Albert Clement opens number 5 van vol. 116 (2020) with part 2 of his trilogy on Dutch organists of the school of Felix Mendelssohn Bartholdy.   This part is about Dutch students at the conservatory in Leipzig in 1843-1847, among them Jan Albert van Eijken.  Clement describes how pupils of Mendelssohn Bartholdy were important for renewed interest in the organ and for the (organ) music of Johann Sebastian Bach.
Auke H. Vlagsma describes in his series on French renaissance organ cases the organ in l’Église Notre-Dame in Caudebec-en-Caux, Seine-Maritime.
In 2018/2019 the organ makers Gebr. van Vulpen (Utrecht) carried out an extensive restoration of the J.H.H. Bätz-orgel (1768) in the Petruskerk in Woerden.  Peter van Dijk, the consultant, provides not only an overview of the organ’s history, but also discusses the recent restoration and the choices that were made.
The ‘Ciaconna in e’ of Dieterich Buxtehude is too short, according to Reitze Smits.  His article discusses the number of variations in works with ostinato basses in the 17th and 18th centuries in Germany.
The Hersteld Hervormde Gemeente (Bethelkerk) of Lunteren inaugurated its new J.L. van den Heuvel organ 9 months ago.  Bert de Hertog visited the instrument, describes the concept, discusses various aspects with the builders, and gives an impression of the sound.
Exactly 100 years ago Het ORGEL published a complaint to the church authorities (aanklacht tegen de overheden der kerk).  The column ‘Een eeuw geleden’ presents a lengthy quotation, in which Corn. Immig, Jr., fulminated against the fees paid by protestant and catholic churches.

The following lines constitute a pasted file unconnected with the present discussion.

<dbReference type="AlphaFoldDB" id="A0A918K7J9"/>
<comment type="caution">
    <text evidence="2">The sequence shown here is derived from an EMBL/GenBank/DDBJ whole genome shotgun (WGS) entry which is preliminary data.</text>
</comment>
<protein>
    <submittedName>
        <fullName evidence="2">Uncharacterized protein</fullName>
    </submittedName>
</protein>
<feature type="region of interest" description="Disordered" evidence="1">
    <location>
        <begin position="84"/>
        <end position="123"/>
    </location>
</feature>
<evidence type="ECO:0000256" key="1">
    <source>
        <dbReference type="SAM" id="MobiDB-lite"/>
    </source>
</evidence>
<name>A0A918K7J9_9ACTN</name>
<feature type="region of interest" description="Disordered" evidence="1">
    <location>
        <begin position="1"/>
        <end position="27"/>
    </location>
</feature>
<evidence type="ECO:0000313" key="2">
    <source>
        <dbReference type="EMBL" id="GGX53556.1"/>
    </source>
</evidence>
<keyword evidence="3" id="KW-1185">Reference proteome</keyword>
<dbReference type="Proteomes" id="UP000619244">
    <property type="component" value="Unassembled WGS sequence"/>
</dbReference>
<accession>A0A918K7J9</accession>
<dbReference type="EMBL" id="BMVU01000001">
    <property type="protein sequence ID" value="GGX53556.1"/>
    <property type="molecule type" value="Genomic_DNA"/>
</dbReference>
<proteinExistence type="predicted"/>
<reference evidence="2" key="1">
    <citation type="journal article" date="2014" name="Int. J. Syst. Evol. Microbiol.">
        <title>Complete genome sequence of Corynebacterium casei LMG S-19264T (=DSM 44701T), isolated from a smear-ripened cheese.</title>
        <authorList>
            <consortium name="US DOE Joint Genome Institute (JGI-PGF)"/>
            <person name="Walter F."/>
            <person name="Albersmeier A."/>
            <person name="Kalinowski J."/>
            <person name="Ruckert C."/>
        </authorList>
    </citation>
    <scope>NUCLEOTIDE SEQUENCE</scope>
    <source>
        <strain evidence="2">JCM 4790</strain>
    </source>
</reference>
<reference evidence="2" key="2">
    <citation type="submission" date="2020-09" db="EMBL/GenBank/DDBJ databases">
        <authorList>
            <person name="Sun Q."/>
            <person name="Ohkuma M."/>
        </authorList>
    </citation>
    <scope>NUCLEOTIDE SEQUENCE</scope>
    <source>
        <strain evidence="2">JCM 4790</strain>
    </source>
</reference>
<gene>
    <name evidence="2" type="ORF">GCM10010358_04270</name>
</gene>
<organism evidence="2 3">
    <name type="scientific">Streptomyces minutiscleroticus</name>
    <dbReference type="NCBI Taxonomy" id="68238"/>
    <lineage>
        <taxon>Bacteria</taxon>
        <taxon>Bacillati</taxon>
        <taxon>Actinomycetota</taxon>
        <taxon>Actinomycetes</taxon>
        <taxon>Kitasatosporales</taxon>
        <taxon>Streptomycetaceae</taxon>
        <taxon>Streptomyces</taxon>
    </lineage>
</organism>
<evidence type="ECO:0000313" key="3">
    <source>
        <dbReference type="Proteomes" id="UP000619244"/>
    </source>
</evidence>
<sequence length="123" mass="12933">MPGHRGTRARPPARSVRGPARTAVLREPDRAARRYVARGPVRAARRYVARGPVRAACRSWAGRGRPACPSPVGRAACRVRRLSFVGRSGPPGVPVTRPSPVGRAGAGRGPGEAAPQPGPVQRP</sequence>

Last December Wim S. Ros earned his Ph.D. with a dissertation on the architecture and the design of the organ in the 15th century, a subject about which almost no research has been done.  Auke H. Vlagsma reviews the voluminous dissertation ‘Fundamentum organisandi’, using plates from the book.
Sietze de Vries reviews ‘The English Organ’, a multi-media production by Fugue State Films, which consists of 4 dvds and 3 cds covering 33 organs on 3 continents.
The Netherlands could not be considered generous in putting up monuments for famous Dutch musicians.  Frits Zwart, in his column De Achterplaat (the back page), directs our attention to an exception:  the monument for Richard Hol in Den Haag.